Golf Course Management

MAR 2018

Golf Course Management magazine is dedicated to advancing the golf course superintendent profession and helping GCSAA members achieve career success.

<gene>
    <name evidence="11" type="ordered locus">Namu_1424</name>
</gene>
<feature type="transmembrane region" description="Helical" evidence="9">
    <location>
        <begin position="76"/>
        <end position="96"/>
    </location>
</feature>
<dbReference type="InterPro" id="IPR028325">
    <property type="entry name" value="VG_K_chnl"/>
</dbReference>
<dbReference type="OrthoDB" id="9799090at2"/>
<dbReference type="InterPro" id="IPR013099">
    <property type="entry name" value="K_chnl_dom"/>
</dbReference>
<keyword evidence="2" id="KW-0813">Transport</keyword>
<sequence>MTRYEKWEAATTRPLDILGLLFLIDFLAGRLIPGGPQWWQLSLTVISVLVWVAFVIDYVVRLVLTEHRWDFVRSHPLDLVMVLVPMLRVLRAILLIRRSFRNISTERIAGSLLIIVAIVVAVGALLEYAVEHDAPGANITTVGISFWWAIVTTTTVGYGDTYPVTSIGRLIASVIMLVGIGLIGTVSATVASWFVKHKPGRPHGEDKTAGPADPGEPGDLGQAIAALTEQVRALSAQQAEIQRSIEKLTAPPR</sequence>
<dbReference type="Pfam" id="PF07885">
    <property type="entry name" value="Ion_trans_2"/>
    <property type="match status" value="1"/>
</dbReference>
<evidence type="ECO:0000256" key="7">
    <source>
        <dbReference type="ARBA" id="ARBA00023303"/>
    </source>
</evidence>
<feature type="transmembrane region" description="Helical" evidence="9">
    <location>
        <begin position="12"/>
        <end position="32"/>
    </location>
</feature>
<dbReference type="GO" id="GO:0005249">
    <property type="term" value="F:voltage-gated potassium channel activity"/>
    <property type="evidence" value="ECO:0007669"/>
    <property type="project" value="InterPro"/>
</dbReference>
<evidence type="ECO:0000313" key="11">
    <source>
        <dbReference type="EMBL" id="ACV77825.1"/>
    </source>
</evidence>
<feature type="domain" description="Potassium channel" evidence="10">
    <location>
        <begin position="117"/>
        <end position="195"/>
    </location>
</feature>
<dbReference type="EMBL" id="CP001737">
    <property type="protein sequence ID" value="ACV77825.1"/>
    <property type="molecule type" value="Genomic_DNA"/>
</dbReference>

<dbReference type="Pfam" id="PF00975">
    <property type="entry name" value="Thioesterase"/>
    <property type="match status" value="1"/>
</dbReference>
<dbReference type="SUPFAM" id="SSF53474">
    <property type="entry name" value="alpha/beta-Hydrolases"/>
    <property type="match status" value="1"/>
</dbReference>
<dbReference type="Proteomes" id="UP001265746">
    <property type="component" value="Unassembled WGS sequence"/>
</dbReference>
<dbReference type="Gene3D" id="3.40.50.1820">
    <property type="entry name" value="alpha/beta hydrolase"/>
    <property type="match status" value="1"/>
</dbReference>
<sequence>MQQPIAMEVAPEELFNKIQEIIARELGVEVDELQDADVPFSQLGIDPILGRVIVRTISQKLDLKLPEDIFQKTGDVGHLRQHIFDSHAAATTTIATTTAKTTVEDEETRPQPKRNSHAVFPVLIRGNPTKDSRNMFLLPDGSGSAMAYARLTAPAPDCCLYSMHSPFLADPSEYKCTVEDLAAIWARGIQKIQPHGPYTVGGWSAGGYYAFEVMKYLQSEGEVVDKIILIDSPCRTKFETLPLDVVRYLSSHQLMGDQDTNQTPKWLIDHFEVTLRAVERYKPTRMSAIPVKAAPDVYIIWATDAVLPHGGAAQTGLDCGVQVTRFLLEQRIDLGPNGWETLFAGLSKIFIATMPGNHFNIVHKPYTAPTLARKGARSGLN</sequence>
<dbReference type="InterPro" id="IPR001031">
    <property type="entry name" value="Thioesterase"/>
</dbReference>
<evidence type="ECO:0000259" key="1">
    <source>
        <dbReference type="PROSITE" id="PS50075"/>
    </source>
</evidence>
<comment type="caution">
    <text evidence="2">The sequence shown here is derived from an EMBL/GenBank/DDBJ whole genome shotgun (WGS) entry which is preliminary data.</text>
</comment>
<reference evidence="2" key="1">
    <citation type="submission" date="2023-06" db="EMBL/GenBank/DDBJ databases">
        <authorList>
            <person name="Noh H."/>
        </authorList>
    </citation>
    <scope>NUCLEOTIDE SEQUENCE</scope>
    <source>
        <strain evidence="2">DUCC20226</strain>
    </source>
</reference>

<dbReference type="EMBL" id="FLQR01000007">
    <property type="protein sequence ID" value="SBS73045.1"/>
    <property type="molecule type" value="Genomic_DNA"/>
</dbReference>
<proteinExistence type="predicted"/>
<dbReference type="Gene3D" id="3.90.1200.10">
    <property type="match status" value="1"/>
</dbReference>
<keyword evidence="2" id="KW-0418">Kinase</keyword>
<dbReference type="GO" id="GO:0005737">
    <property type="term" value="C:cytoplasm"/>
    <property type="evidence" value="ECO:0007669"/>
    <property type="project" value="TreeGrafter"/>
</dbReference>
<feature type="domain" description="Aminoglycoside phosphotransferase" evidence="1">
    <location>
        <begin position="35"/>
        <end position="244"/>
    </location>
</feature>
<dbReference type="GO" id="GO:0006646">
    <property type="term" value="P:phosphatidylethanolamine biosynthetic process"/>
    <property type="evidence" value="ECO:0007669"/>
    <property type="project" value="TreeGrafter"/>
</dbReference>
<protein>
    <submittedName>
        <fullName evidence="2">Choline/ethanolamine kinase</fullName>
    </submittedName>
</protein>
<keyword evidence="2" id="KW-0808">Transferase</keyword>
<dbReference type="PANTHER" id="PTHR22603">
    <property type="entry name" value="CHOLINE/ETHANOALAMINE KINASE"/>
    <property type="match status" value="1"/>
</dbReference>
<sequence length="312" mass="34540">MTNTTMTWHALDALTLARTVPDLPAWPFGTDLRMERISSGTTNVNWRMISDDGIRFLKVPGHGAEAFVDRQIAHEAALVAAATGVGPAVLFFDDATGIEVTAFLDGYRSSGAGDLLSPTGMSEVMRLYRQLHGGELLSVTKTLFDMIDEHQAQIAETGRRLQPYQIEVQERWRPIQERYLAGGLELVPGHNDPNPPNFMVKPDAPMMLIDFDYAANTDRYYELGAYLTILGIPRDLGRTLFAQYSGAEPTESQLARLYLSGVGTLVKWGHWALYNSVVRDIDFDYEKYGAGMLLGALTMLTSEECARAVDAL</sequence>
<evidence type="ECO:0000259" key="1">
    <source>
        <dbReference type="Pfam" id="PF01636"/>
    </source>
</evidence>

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24 GOLF COURSE MANAGEMENT 03.18 enough. There's always a challenge, and that's what I love about being a superintendent. It's a privilege to be recognized for just doing what you love every day." Presented annually since 1961, the USGA Green Section Award recognizes an individual's distinguished service to the game of golf through his or her work with turfgrass, including research, maintenance and other areas that positively impact the landscape upon which golf is played. Hiers and fellow award winners were recognized Feb. 3 during a gala dinner at the USGA annual meeting in Miami Beach, Fla. Other hon - orees include Gilbert "Gib" Palmer, recipient of the Joe Dey Award; Lane Demas, Ph.D., recipient of the Herbert Warren Wind Book Award; and 23 recipients of the Isaac B. Grainger Award, which recognizes volunteers who have provided 25 years of service to the USGA. GCSAA set to welcome First Green The First Green Foundation and GCSAA have signed a memorandum of understanding that will bring First Green under the umbrella of the GCSAA's philanthropic organiza - tion, the Environmental Institute for Golf (EIFG). The agree- ment was announced at the 2018 Golf Industry Show in San Antonio. According to the agreement, the merger will be complete by July 31. First Green, an innovative education outreach program that uses golf courses as hands-on environmental learning labs, has worked with superintendents extensively for more than 20 years. Superintendents form the backbone of First Green initiatives, hosting STEM-focused field trips for stu - dents grades five and up. First Green and GCSAA field staff representatives have collaborated to support golf courses and train superintendents, conducting field trips and instruc - tion at GCSAA's affiliated chapters. In addition, First Green has also held well-received workshops at the Golf Industry Show for several years. "We are very excited to find a home with GCSAA since we share similar missions and goals — to promote the en - vironmental benefits of golf courses," says Karen Armstead, Ph.D., First Green executive director. "Further, the EIFG sup - ports research that enables golf courses to increase environ- mental stewardship, and through GCSAA's regional reps and local chapters, First Green will gain a larger footprint — na - tionally then globally." GCSAA has an expansive network of green industry leaders, with 99 chapters in North America and members in 78 countries. Its partnership with First Green will add to the 15,000-plus students the program has already impacted in the past two decades. "As one of the world's leading environmental education programs utilizing golf courses, First Green provides an ideal platform for GCSAA members to further strengthen ties with their communities," says GCSAA CEO Rhett Evans. "Our partnership will open new pathways to golf careers for gen - erations to come." The drawing board Adam Lawrence adam.lawrence@golfcoursearchitecture.net Twitter: @adammlawrence Editor's note: The Drawing Board is a quarterly feature that spotlights new golf course development and construction projects in both the United States and around the world worthy of note to superintendents. The feature is authored by Adam Lawrence, the editor of Golf Course Architecture magazine as well as By Design, the quarterly publication of the American Society of Golf Course Architects. Adare Manor County Limerick, Ireland Robert Trent Jones Sr.'s original course at Adare Manor was already regarded as one of the country's lead - ing inland courses, even before it was bought by famed Irish racehorse owner, gambler and currency trader J.P. McManus in 2015. McManus, though, had bigger ideas, and hired Tom Fazio's firm to completely rebuild the course to a lavish standard. Fazio senior associate Tom Marzolf relocated to Ireland for more than a year to oversee the project, and an all-star team of consultants was assembled, including contractor Atlantic Golf — which, at times, had more than 150 people working on-site — hydromulch supplier Profile Products, agronomists Turfgrass Ireland, bunker liner sup - plier Capillary Concrete, irrigation manufacturer and con- tractor Toro and MJ Abbott, respectively, and the SubAir aeration system. Marzolf says that, from the start, the team knew it was working on a course that the owner intends to host profes - sional events of the highest caliber — McManus is widely rumored to be seeking to bring the Ryder Cup to Adare — and thus took spectator flow into account in the design of all the holes. He adds that the course features, essentially, no rough, so that players could complete a round of golf without losing a ball. The site was capped with more than 220,000 pounds of sand, and 50 miles of drainage pipe were installed — a pipe every 5 meters (or about one every 16 feet) — even in out-of-play areas. The road network around the site is extensive, and optic fiber is buried around every hole, to make television coverage of future events easy to arrange. The new-look Adare will open this spring. Northwood Club Dallas Northwood Club, founded in 1946, hosted the U.S. Open in 1952, won by Julius Boros. Ever since then, North - wood has been a leading golf venue in the Texas city, even though it may have fallen out of the national consciousness. Created by golf architect Bill Diddel, Northwood was renovated in 1990 by the team of Jay Morrish and Tom Weiskopf, but essentially the course remained true to its original design. With Dallas's golf scene fast-moving — with the creation of new courses like the Coore & Cren - shaw-designed Trinity Forest and the Maridoe Golf Club by Steve Smyers, both of which have aspirations to hold major events — Northwood hired architect Tripp Davis in 2015 to improve the course as much as possible. Work began in late 2016. Davis has left Diddel's orig - inal routing largely untouched, though the par-3 16th was relocated to make use of a small creek about 150 feet left of the old hole, and the fourth hole was moved to make room for an expanded practice facility. The new North - bridge bermudagrass has been planted across the course, though the greens remain bentgrass. Davis has added a four-hole short course, ranging from 50 to 120 yards, to make the club more appealing to junior golfers. As an homage to the 1952 U.S. Open, Davis has placed a marker on each hole to show where those players played from. Grove XXIII Hobe Sound, Fla. Basketball legend Michael Jordan has finally con- firmed details of his much-anticipated golf development in Florida. The Grove XXIII course, of which M.J. is a majority partner, will be designed by golf architect Bobby Weed and his firm. Located on a former citrus grove, the course has been routed to take note of the trade winds that affect southern Florida. The layout includes a crossover at holes five and 14, which will allow members and their guests to swap from one nine to the other while still completing a nine- hole loop. Weed says that, in order to influence the layout of holes and the positioning of hazards, the design team is taking into account performance data supplied by Darren May of Every Ball Counts, who will become the club's golf coach. "To see this information integrated in the course design, and be part of the process, is extremely exciting," says May. Read more about new golf course development in the U.S. and abroad — including planned renovations at North Carolina's Dormie Club and storied Southern Hills in Tulsa, Okla. — at GCMOnline.com .